Department of Biology and Water Institute, University of Waterloo, 200 University Ave. West, Waterloo, Ontario N2L 3G1, Canada; Environment and Climate Change Canada (ECCC), Aquatic Contaminants Research Division, 867 Lakeshore Rd., Burlington, ON L7S 1A1, Canada. Electronic address: email@example.com.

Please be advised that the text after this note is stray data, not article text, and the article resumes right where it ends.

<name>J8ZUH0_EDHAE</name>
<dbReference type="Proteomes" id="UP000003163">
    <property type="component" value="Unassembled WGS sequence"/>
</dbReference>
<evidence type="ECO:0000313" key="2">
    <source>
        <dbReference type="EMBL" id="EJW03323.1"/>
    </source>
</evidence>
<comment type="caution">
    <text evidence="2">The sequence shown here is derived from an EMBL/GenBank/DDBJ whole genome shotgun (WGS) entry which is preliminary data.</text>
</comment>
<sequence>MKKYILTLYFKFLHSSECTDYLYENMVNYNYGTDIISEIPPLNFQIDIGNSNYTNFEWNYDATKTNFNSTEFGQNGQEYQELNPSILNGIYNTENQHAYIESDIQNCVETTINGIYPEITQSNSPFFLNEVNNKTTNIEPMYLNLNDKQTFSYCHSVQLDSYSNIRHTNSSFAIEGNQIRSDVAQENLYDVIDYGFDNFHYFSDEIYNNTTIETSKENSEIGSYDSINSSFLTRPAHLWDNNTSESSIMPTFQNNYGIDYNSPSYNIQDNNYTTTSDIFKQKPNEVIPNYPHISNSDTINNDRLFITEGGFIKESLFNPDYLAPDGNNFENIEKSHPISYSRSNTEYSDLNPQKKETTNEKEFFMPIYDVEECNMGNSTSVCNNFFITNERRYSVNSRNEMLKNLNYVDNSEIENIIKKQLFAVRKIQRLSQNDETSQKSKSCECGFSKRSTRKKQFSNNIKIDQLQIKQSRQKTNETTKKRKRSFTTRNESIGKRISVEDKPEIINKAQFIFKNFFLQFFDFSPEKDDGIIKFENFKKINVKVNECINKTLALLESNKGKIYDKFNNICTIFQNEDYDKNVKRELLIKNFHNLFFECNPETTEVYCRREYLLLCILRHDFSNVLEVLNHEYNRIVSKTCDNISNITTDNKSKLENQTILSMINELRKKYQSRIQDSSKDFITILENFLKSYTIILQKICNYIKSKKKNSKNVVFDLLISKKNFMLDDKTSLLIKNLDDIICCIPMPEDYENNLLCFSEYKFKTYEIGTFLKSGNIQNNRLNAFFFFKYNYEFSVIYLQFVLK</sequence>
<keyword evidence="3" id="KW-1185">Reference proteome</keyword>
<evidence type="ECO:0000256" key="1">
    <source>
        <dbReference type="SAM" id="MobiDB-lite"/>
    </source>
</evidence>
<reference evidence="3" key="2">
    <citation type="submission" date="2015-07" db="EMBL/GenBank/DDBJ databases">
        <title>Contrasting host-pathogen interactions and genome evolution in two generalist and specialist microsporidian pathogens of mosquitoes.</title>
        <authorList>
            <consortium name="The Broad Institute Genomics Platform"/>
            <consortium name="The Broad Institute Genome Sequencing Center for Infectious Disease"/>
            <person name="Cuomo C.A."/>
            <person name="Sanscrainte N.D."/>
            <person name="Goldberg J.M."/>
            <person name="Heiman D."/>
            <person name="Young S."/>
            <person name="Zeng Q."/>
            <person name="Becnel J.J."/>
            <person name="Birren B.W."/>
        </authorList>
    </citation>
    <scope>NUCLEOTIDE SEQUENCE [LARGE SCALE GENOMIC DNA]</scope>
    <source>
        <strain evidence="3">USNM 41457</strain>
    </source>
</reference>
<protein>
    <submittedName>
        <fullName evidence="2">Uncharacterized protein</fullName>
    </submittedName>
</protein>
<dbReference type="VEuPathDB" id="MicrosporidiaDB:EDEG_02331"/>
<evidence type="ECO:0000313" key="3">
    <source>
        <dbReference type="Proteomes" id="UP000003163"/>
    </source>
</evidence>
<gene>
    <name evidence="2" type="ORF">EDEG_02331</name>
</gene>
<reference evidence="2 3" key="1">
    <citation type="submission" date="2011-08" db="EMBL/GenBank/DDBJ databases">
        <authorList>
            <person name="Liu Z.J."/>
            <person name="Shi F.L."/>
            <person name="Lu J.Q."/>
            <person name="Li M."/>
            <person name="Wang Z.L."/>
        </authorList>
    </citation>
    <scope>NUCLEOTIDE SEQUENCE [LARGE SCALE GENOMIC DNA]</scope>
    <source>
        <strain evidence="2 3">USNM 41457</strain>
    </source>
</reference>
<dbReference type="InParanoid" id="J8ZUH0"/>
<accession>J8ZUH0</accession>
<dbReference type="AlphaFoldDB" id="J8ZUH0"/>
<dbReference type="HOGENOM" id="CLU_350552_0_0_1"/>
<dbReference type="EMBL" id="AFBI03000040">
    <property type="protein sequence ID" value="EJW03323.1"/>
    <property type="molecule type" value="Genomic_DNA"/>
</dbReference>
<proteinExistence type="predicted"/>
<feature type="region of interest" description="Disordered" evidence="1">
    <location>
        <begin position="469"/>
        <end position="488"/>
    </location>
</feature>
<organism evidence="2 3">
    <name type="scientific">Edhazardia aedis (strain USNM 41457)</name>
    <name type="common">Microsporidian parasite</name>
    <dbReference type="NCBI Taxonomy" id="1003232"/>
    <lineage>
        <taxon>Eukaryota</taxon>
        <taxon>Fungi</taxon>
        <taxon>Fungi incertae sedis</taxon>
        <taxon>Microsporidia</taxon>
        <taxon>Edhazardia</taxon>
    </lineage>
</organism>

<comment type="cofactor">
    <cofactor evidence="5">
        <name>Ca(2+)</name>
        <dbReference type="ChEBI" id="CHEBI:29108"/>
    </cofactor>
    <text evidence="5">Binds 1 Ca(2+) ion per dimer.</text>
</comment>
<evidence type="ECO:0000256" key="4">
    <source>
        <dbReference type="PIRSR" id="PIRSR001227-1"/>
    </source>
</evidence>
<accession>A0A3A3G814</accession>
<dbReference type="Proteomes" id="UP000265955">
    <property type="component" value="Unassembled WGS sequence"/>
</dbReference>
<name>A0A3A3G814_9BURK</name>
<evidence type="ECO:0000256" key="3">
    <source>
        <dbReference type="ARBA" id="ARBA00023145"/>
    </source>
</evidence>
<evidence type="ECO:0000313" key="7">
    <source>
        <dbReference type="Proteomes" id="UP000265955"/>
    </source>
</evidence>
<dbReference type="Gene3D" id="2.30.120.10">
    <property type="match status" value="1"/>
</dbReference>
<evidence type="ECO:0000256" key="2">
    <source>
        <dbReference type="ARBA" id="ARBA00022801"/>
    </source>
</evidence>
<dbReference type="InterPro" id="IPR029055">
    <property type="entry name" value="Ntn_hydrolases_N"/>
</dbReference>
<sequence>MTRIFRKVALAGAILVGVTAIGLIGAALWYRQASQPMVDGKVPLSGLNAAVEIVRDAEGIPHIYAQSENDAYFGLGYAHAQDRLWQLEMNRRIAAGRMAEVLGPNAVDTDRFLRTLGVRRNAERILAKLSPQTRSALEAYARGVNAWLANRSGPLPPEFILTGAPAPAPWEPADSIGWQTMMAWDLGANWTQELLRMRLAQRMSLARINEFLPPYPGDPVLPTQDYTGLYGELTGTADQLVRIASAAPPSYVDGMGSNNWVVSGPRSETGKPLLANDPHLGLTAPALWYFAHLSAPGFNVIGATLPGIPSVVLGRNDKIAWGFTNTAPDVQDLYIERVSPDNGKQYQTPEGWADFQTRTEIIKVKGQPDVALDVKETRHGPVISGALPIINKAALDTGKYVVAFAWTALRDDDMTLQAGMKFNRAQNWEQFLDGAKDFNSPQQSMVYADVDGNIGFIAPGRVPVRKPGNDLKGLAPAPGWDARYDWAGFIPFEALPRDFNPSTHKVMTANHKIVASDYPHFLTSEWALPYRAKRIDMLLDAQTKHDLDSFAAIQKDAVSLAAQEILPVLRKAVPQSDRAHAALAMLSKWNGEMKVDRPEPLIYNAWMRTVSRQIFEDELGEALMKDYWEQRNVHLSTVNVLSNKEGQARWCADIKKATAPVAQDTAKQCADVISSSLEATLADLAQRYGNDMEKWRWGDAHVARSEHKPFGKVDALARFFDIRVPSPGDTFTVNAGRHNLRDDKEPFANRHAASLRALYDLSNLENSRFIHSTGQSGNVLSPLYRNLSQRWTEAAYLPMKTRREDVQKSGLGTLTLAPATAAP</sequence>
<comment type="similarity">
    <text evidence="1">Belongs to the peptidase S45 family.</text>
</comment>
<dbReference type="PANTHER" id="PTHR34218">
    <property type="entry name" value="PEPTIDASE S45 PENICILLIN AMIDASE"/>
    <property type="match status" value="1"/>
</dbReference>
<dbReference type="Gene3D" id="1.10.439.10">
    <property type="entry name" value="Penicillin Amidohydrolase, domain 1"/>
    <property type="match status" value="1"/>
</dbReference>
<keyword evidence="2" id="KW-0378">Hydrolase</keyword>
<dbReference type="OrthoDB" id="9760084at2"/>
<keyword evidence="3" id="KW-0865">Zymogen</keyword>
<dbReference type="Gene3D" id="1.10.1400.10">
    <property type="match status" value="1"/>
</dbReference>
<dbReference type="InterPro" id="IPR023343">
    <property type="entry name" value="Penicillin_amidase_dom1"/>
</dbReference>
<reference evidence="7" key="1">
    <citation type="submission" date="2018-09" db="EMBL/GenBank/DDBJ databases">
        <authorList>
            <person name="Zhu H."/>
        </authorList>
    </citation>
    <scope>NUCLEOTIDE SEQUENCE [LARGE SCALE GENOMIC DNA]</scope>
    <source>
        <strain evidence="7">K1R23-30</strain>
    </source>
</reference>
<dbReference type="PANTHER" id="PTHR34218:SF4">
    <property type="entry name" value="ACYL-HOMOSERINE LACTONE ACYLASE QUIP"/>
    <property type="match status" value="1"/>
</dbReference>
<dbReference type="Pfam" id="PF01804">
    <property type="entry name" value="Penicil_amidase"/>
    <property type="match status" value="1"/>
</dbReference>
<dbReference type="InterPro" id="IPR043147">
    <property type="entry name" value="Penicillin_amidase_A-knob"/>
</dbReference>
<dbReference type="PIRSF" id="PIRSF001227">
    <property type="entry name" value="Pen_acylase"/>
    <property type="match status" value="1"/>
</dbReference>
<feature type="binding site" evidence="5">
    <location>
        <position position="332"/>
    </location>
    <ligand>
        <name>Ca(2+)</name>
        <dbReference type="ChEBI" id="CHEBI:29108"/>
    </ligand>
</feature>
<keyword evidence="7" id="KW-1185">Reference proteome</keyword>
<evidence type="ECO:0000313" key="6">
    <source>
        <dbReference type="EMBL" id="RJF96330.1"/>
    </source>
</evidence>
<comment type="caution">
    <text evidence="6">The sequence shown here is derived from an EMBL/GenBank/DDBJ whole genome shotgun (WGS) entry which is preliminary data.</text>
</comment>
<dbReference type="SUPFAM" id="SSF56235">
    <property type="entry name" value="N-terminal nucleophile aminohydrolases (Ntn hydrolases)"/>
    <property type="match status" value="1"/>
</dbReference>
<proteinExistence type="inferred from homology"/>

Mercury concentrations in freshwater food webs are governed by complex biogeochemical and ecological interactions that spatially vary and are often mediated by climate. The Arctic Coastal Plain of Alaska (ACP) is a heterogeneous, lake-rich landscape where variability in mercury accumulation is poorly understood. Earlier research indicated that the level of catchment influence on lakes varied spatially on the ACP, and affected mercury accumulation in lake sediments. This work sought to determine drivers of spatial variation in mercury accumulation in lake food webs on the ACP. Three lakes that were a priori identified as "high catchment influence" (Reindeer Camp region) and three lakes that were a priori identified as "low catchment influence" (Atqasuk region) were sampled, and variability in water chemistry, food web ecology, and mercury accumulation was investigated. Among-lake differences in ninespine stickleback (Pungitius pungitius) length-adjusted methylmercury concentrations were significantly explained by sulphate concentration in lake water, a tracer of catchment runoff input. This effect was mediated by fish growth, which had no pattern between regions. Together, lake water sulphate concentration and fish age-at-size (proxy for growth) accounted for nearly all of the among-lake variability in length-adjusted methylmercury concentrations in stickleback (R2adj = 0.94, p